NEW ORLEANS – I was able to visit the National WWII Museum twice in 2021, and because of a handful of new exhibits (and one I missed due to time constraints the first time) which opened between trips to Crescent City, I did not see anything twice.
One thing I saw on my last visit caught my eye, and it wasn’t part of the museum. Walking through the museum’s original exhibit on D-Day, I was behind two young women, both of whom spoke German. As we walked past a video of Adolph Hitler surrounded by Nazi flags, one of the women burst into tears.
Her friend tried to calm her down. It was clear that she was not only moved by the images, but felt guilt and shame for her homeland’s actions during the war.
Truth be told, it’s hard for anyone not to cry a little while browsing the museum, which offers incredibly accurate depictions of the horrors of war. It’s a place anyone who enjoys history – or has WWII ties – should definitely put on their bucket list.
For the rest of us, it’s still an incredibly well-curated exposition of the deadliest conflict in human history. Perhaps a little too graphic for small children, the WWII museum keeps quiet while illustrating the story of how Allied forces stopped aggressors who wanted dictatorship.
The home front
The museum’s newest exhibit, Arsenal of Democracy, begins in the United States before we entered the war. In fact, the exhibition begins at the end of the so-called War to End Wars, World War I, with the Treaty of Versailles and historical events as World War II approaches.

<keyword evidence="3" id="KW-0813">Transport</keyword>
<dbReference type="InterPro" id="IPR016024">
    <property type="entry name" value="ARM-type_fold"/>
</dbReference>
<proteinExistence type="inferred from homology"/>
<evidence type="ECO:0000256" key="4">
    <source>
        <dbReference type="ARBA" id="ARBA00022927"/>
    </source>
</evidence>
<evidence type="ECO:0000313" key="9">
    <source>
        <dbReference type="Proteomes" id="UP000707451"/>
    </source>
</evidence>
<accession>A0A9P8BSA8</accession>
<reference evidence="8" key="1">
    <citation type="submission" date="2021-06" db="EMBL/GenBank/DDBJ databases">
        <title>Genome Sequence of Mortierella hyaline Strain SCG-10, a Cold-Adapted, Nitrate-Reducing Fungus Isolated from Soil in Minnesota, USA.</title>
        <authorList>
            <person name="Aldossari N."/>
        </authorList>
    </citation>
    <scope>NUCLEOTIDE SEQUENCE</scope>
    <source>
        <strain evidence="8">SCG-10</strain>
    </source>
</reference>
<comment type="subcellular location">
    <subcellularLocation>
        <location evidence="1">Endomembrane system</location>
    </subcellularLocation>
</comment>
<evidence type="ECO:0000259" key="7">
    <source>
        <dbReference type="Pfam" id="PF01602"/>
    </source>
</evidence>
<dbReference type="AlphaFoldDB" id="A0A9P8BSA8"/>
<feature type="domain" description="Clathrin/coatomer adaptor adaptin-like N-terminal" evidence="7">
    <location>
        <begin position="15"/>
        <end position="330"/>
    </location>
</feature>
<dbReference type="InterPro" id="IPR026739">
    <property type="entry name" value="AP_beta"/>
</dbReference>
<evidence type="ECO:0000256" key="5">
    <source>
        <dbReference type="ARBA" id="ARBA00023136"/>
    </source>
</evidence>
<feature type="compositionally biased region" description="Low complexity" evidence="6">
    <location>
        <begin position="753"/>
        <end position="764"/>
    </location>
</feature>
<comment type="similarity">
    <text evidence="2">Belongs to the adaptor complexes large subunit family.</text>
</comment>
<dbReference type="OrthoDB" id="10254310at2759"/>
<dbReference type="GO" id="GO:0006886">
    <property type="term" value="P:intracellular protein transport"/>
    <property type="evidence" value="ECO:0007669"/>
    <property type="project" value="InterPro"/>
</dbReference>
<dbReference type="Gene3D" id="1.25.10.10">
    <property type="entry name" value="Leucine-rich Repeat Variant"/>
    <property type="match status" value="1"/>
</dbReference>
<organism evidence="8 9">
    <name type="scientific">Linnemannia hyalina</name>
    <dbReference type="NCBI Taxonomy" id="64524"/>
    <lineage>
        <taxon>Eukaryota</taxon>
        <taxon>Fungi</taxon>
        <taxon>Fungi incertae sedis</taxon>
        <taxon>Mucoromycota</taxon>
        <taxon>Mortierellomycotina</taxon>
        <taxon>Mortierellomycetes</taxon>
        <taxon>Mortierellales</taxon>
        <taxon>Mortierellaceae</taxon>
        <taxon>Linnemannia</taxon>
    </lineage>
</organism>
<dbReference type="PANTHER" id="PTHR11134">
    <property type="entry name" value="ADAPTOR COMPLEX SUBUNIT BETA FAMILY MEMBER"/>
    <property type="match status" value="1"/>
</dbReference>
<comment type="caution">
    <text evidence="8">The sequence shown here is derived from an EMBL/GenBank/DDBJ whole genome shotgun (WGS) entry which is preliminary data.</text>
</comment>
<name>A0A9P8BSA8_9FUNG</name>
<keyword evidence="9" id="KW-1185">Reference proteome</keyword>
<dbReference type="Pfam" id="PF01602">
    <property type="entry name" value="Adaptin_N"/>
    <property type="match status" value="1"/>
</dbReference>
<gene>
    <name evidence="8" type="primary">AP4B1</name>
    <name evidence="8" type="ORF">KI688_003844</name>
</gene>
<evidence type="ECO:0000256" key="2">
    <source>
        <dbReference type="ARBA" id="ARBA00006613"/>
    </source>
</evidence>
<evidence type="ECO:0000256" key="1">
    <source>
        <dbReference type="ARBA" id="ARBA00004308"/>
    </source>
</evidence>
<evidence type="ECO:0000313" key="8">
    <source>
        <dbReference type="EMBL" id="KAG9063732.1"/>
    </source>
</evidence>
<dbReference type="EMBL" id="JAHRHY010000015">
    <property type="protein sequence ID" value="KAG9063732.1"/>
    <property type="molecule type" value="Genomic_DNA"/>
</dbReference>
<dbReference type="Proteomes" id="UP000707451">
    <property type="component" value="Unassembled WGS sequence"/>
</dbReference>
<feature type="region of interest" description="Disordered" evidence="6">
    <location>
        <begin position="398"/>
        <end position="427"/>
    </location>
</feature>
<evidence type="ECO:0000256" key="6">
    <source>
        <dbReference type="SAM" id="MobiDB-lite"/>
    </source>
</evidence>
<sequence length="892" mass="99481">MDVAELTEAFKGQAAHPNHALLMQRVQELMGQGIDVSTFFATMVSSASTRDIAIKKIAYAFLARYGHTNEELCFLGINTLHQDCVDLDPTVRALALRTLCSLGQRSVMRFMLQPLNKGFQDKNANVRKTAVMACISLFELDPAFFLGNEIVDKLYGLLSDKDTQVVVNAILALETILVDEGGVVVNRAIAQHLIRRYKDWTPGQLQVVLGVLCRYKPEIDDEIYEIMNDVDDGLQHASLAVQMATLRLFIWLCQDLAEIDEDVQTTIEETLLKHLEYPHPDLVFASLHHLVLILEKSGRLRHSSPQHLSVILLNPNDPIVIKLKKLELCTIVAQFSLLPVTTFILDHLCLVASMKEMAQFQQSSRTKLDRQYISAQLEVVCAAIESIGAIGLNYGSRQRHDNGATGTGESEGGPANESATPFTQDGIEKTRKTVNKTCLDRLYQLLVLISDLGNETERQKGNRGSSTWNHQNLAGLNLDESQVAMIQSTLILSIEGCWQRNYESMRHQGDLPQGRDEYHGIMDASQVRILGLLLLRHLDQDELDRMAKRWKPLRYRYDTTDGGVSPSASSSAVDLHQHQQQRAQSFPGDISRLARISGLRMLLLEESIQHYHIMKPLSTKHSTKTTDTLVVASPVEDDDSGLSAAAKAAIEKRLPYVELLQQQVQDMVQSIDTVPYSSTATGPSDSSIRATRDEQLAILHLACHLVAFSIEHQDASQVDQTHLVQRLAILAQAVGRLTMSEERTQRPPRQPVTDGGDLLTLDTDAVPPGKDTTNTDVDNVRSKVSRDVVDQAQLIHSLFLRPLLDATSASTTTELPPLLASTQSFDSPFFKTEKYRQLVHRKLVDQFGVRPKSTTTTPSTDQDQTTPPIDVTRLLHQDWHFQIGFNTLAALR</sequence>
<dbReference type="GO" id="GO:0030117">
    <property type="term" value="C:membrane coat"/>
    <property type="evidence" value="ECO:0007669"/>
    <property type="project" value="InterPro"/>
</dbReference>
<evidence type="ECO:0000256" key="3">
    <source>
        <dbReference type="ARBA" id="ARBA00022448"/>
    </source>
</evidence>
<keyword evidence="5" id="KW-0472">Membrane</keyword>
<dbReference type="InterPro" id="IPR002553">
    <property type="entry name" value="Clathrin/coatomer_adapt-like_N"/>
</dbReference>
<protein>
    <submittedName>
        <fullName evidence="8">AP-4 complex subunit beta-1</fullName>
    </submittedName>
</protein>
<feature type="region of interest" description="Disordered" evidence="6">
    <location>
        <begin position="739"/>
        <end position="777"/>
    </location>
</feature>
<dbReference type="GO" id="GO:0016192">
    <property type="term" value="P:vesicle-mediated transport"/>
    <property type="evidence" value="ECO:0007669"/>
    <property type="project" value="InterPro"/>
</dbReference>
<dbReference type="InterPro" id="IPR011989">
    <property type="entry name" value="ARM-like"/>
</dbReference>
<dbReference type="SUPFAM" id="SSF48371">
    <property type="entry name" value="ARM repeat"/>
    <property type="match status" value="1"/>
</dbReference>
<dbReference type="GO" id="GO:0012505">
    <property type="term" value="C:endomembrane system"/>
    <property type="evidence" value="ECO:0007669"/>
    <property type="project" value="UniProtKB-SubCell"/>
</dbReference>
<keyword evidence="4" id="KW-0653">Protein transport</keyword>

Traveling through time, visitors see how American attitudes changed towards involvement in the war – largely isolationist as Germany began its march to dominance for full support in the wake of Pearl. Harbour.
This section of the museum includes an honest depiction of the inequality America still suffered at that time, from segregation in the military to the internment of Asian Americans. The response of American manufacturers to the needs of the armed forces is also detailed – and the secret Manhattan project, the development of nuclear weapons.
A day of infamy
A temporary exhibition – it is only visible until June – commemorates the 80th anniversary of the attack on Pearl Harbor. The surprise Japanese attack – undertaken before that country officially declared war on the United States – was the catalyst for our entry into World War II.
The exhibit includes a number of taped testimonials from people speaking about the latest news of the attack and the reaction of ordinary Americans. A moving part of the exhibit follows a friendship that developed between two men involved in the attack, one American and the other Japanese.
The path of war
Separate galleries detail the two theaters of war.
The road to Tokyo “retraces the grueling journey from Pearl Harbor to Tokyo Bay via New Guinea and Southeast Asia, the Himalayas, Burma, the Pacific Islands, China, India and Alaska. The exhibits explore the evolution of strategy against relentless Japanese forces in Asia and the Pacific, examining cultural differences, logistical challenges, and the staggering range of extreme conditions that American military forces faced.(1)
The Road to Berlin “brings to life the drama, sacrifices, personal stories, and strategies of the American campaign to defeat the Axis powers and preserve freedom.”(2)
The Pacific War included atrocities almost as brutal as those inflicted on the Jews by Hitler’s regime – only these were committed against prisoners of war, American and otherwise. The gallery moves from Guadalcanal to the Pacific Islands and eventually to the bombings of Hiroshima and Nagasaki that led to the Japanese surrender.